Rick Moody, known for fiction exploring the domestic travails of suburbia, changes pace with his new novel, The Diviners. The author of The Ice Storm devotes at least one chapter to each of a dozen or more disparate characters in the sprawling, comedic, 567-page portrait of people in the orbit of a proposed TV miniseries that spans thousands of years following people with a genetic aptitude for dowsing for water. On Sept. 22, the American Shorts Reading Series will host Moody, who'll read from The Diviners. He spoke by phone from his home in Brooklyn.
Which came first in The Diviners, characters or story?
I knew I had the film company people. I wanted to work with that stuff a little bit because I had a novel [The Ice Storm] that was turned into a movie once, and so I have some experience with movie-business sorts of things. But my article of faith that all novels have to have subplots sort of got the better of me. The more I started dealing with these other characters, the more I started liking them too, and it just turned into one of these gigantic, Dickensian kind of novels.
It has a collage feel at times.
I really believe that literature is a sort of a community artifact, at its best. It depicts whole communities better than individuals. That's how we respond to it, like it's telling us news about how we all live in the world. Even a Holden Caulfield becomes an idea about how everybody lives at a certain moment. It seems in some way to be an improvement on these little domestic novels, because you get to see all kinds of different people, and America has all different kinds of people.
Why is it set just after the 2000 election?
At the time I began writing the book, there were a lot of people sort of rushing to write about 9/11, and I didn't think I was ready to get into that zeitgeist of post-9/11 times yet. That time from Election Day to when the Supreme Court certified the election was this interregnum, a period between the go-go, Internet-bubble Bill Clinton years and the dark, security-obsessed, paranoid George W. Bush years.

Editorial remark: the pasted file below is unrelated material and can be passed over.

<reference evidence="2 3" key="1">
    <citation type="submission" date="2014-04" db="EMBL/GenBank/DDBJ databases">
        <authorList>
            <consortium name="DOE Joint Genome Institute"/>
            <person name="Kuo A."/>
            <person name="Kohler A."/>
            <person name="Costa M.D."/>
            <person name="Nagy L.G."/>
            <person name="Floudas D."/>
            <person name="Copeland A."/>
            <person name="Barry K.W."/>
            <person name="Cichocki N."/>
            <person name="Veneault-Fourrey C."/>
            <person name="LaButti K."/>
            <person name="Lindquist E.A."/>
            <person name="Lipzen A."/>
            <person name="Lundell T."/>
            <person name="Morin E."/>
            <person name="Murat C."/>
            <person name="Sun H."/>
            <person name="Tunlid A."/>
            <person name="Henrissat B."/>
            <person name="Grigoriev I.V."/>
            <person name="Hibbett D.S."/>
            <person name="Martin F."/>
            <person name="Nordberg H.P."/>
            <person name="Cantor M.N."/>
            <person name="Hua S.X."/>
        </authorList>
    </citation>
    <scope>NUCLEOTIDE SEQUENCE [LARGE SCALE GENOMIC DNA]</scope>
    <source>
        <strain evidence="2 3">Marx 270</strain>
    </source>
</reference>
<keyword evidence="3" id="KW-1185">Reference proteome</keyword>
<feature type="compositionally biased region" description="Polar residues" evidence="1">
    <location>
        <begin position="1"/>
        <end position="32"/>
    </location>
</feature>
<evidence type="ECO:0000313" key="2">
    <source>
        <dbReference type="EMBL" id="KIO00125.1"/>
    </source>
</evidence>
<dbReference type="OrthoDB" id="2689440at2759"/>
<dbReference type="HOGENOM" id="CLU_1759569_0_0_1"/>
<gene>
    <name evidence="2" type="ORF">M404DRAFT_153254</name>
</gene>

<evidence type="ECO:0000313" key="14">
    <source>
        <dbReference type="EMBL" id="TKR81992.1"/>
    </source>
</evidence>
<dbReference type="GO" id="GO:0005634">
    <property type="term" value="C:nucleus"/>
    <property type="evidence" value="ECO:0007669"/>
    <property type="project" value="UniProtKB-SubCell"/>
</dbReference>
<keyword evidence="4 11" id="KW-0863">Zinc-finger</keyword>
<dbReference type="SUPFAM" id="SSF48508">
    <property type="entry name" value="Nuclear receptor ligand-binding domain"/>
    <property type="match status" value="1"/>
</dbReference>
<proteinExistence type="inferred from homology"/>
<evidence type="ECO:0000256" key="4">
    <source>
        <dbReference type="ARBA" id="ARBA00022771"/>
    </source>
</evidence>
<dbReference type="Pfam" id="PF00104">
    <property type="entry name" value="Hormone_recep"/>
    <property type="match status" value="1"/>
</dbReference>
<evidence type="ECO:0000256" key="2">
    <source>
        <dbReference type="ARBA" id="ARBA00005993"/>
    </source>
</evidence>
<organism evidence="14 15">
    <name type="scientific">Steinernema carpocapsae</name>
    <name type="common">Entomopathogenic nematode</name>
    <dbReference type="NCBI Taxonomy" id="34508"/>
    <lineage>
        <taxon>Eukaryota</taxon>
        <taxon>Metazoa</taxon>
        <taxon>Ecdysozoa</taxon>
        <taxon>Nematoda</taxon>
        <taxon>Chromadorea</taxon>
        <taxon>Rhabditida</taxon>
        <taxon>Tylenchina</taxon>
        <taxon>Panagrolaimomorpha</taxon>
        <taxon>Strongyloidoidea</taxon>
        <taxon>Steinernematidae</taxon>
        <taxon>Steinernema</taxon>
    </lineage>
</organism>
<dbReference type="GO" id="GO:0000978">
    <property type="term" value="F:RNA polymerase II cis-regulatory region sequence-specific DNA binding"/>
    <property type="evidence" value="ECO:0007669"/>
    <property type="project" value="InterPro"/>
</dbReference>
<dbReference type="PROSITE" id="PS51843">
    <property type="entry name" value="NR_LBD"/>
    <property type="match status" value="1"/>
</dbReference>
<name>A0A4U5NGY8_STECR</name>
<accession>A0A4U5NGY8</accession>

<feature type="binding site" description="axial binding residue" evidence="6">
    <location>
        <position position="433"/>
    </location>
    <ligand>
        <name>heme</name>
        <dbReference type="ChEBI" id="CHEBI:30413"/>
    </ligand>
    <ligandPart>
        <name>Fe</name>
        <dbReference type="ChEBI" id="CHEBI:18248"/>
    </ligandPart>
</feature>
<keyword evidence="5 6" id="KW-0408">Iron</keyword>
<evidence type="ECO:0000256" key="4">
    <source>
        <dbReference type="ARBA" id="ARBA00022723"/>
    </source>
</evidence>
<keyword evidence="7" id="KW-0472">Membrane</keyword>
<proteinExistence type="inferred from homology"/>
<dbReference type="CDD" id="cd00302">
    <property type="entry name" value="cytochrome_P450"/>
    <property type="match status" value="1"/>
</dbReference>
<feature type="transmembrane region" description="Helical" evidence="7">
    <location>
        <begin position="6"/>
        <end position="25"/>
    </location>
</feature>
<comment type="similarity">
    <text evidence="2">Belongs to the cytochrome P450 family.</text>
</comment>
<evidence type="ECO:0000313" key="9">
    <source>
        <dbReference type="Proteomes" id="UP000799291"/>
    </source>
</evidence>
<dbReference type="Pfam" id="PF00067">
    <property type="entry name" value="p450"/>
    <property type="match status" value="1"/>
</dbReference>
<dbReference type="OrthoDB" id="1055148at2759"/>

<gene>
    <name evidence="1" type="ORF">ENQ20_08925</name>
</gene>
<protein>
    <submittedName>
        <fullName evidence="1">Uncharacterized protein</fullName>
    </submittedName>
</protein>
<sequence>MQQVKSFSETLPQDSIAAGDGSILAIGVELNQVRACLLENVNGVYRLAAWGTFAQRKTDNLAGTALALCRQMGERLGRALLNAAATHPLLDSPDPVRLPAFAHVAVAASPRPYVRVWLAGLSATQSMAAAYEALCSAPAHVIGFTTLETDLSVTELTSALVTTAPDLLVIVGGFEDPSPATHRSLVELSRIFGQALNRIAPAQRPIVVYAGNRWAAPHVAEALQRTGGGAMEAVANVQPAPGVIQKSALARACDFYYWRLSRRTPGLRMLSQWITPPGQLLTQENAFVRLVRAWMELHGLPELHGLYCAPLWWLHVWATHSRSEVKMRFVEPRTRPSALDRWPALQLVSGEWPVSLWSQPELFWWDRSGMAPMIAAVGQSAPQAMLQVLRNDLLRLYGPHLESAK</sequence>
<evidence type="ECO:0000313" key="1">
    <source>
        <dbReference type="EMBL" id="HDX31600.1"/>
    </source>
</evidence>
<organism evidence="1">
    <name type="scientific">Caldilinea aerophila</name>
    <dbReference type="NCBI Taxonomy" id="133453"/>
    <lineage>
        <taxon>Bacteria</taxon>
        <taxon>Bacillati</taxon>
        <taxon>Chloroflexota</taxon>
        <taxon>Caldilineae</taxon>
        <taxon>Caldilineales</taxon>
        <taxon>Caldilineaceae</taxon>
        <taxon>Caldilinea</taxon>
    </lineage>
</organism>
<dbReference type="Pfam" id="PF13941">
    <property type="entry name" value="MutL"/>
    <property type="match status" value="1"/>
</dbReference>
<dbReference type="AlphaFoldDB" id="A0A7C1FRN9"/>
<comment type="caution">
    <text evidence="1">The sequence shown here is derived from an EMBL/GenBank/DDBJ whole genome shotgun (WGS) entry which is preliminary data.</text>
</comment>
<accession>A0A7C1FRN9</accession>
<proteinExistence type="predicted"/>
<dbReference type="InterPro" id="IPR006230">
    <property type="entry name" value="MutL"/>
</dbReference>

Don't the characters who intend the miniseries The Diviners for a mass audience contradict the trend toward niche marketing?
The whole notion of niche marketing is overrated: The demographic fragmentation of the culture is overrated. There are many more things that connect us than disconnect us.
Many of the characters are united by the need to believe in something.
Ranjeet, the Sikh character, gets this three-page monologue about the history of television at one point, and the goal is to suggest that popular culture really does have moral thinking, moral logic, philosophical logic behind it. It's not just pabulum. People's desire for those kind of narratives is not a hundred percent banal. There's real longing going on there.
That was actually one of the first things that got me excited about the book. When I was working on my last book [The Black Veil], which was this memoir, a lot of which had to do with my historical ancestors in Maine, I started reading up on dowsing, which is incredibly popular in Maine. People really believe it.
Anything else about the book?
I wrote it not to try to knot people's brows, but to try to delight them a little bit. And the highest praise I think I can get out of people at this point is to say they turned the pages fast because they were really excited to see what would happen.